As for the Long Run itself, I do try to run at least part of it with a friend. Last year my RP was training for a half, so I had company on about half of my LR. I’d often run a few km, meet her, run her LR, then only have a few km’s left to finish up. I also plan music and podcasts to keep myself entertained during the solo parts of the run. If I have a new podcast that I’ve downloaded, I’ll save it for LR day and actually be a bit excited to get out there so I can listen to it. Audio books also work for this.

    During the run, especially if the whole thing is solo, I split it up into 4 sections usually, half the out, then to the turn around, half the back, and then finish it up. Once I get to my turn around point I feel like I’ve mentally tackled the distance, as I really don’t have much choice but to get my butt back to my car or house, so I might as well suck it up and run in.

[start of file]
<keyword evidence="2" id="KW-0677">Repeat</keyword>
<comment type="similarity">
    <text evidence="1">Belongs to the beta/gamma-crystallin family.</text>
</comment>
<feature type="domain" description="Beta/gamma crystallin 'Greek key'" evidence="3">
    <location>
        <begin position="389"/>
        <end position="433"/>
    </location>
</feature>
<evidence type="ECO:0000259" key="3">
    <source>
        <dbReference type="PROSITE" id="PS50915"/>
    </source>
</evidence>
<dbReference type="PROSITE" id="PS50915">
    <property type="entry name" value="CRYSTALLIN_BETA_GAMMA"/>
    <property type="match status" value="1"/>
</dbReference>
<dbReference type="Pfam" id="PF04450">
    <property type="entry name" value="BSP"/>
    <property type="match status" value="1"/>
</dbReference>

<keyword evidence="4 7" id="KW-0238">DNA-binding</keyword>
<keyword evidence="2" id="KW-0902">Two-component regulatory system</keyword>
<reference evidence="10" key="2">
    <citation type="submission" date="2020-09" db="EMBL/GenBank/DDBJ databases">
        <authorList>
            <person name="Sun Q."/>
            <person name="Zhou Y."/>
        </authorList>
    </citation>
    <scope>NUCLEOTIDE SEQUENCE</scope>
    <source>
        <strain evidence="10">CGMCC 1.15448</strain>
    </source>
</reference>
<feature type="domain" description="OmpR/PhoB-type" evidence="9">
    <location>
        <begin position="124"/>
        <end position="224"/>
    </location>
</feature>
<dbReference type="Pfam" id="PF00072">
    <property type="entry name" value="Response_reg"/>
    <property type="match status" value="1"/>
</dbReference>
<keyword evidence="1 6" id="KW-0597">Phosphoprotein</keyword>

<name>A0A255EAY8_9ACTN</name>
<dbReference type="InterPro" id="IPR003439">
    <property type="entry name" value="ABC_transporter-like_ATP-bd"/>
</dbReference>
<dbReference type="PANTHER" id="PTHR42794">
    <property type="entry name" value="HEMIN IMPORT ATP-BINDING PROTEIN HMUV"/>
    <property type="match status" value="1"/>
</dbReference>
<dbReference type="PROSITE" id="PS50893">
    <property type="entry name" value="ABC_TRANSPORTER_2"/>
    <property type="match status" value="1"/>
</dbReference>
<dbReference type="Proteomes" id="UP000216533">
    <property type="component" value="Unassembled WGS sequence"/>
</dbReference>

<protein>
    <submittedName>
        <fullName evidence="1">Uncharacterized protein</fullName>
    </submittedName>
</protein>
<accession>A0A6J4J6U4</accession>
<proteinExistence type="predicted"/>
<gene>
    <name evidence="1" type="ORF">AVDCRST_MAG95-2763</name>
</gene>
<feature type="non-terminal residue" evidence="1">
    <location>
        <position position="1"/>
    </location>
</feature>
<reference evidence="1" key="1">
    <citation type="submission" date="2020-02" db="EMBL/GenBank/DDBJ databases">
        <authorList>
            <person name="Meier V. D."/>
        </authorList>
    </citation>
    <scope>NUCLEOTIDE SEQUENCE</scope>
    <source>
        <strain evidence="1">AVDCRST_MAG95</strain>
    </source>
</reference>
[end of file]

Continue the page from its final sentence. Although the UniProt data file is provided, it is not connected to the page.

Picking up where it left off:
23. I am training for my first marathon that will be in April, so recently the long runs have gotten, well long. First, running with someone is such a mental mind booster. You can talk or not talk, but they are there with you. Second, breaking the run up into fuel breaks is amazing! Gives you something to look forward to, especially if you love what you are going to be refueling with (for me it’s those wonderful energy chews). Another thing that helps break up the run for me is that I run the first half of my run with my running partner and then we split up to run our comfortable paces. Knowing that I made it through the first half gives me the confidence to know I can make it through the second half.